The biggest reason behind the rising legitimacy of an essentially non-democratic institution as the Judiciary is not a power grab by the Supreme Court judges. Howsoever activist they might get, the requirement of giving a reasoned decision tempers their emotions. The Indian Parliament, on the other hand, has come to rely on this increasing politicization of the judiciary to avoid political battles that might require concessions from their mostly unreasoned manifestos. The result is a lack of deliberation that is disturbingly dismal for a democracy as huge as India. The requirements of representation have come to be restricted to a periodical holding of elections. Members of Parliament are neither Burkean agents nor Pateman’s representatives. They are a political class unto themselves working towards a steady demise of the largest democracy in the world.

Nightcap

  1. You’ll Hate This Post On Brett Kavanaugh And Free Speech Ken White, Popehat
  2. Kavanaugh and Executive Power – the Good, the Bad, and the Overblown Ilya Somin, Volokh Conspiracy
  3. Judge Kavanaugh and Justice Kennedy’s Free Speech Legacy Jonathan Adler, Volokh Conspiracy
  4. How the Kavanaugh Nomination Reveals a Deep Challenge to Our Democracy David French, National Review

More on the Turkish Elections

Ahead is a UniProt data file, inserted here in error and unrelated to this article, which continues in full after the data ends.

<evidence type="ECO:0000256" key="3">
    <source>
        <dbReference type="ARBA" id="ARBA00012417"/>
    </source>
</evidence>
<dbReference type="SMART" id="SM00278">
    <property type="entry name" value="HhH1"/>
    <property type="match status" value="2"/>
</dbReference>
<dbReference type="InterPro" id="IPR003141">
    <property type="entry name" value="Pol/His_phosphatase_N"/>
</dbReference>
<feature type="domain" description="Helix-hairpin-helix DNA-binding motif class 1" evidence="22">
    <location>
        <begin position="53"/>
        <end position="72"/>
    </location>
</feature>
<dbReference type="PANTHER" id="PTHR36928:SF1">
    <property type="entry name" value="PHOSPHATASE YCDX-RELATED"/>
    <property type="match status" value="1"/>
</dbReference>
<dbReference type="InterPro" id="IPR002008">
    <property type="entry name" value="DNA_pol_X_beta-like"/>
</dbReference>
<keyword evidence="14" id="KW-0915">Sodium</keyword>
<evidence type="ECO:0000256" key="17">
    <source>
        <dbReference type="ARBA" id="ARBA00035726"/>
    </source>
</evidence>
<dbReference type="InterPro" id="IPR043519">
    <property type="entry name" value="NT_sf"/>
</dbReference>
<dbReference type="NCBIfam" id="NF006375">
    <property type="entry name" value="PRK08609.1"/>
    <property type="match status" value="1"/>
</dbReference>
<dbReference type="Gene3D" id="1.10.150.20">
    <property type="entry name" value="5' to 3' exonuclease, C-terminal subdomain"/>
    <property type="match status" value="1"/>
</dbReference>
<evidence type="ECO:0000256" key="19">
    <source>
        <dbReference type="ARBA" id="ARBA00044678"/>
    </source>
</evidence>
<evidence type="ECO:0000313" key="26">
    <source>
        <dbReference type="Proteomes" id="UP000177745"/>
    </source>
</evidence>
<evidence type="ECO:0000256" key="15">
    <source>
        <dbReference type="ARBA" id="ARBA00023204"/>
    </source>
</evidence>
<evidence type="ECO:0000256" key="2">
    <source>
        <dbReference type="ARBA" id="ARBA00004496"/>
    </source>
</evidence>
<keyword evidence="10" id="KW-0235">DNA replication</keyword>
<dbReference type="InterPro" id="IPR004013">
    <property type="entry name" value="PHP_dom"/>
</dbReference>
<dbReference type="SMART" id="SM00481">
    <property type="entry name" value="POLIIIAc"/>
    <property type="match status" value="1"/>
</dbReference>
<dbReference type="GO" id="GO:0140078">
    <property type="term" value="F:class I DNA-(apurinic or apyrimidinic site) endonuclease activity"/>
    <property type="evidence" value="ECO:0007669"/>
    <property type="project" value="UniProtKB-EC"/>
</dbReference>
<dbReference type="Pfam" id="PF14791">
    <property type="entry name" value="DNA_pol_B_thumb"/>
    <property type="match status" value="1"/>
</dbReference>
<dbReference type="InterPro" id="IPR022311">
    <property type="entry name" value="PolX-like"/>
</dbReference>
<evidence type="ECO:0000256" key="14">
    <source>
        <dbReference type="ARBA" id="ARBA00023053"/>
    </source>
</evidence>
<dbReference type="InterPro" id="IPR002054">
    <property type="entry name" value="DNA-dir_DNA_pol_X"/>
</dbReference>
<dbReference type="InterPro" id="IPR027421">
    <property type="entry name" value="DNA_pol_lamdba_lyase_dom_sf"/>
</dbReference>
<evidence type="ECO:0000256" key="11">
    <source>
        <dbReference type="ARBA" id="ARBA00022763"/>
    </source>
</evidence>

This is a sequel to my recent post Turkish Elections: Some Hope, so is best read after reading its predecessor.

In the last post, I covered the National Assembly elections on the 24th June. The first round of the presidential elections will take place on the same day and there will be a run-off between the two main candidates on the 8th July, if no candidate gets more than 50% on the first round.

As by far the strongest personality in Turkish politics over the last 15 years, Recep Tayyıp Erdoğan was no doubt expecting to win in the first round easily. He did so in 2014 when he was first elected to the presidency at a time when the president’s powers were much smaller. The two largest opposition parties of the time (CHP and MHP) put up a joint presidential candidate little known to the public and who did become much better known during the campaign. The campaign was in fact a surrender to Erdoğan who went on to ignore the constitutional limits on the presidency and push through plans for a presidential republic with little of the checks and balances known in other presidential republics, at least those in established democracies.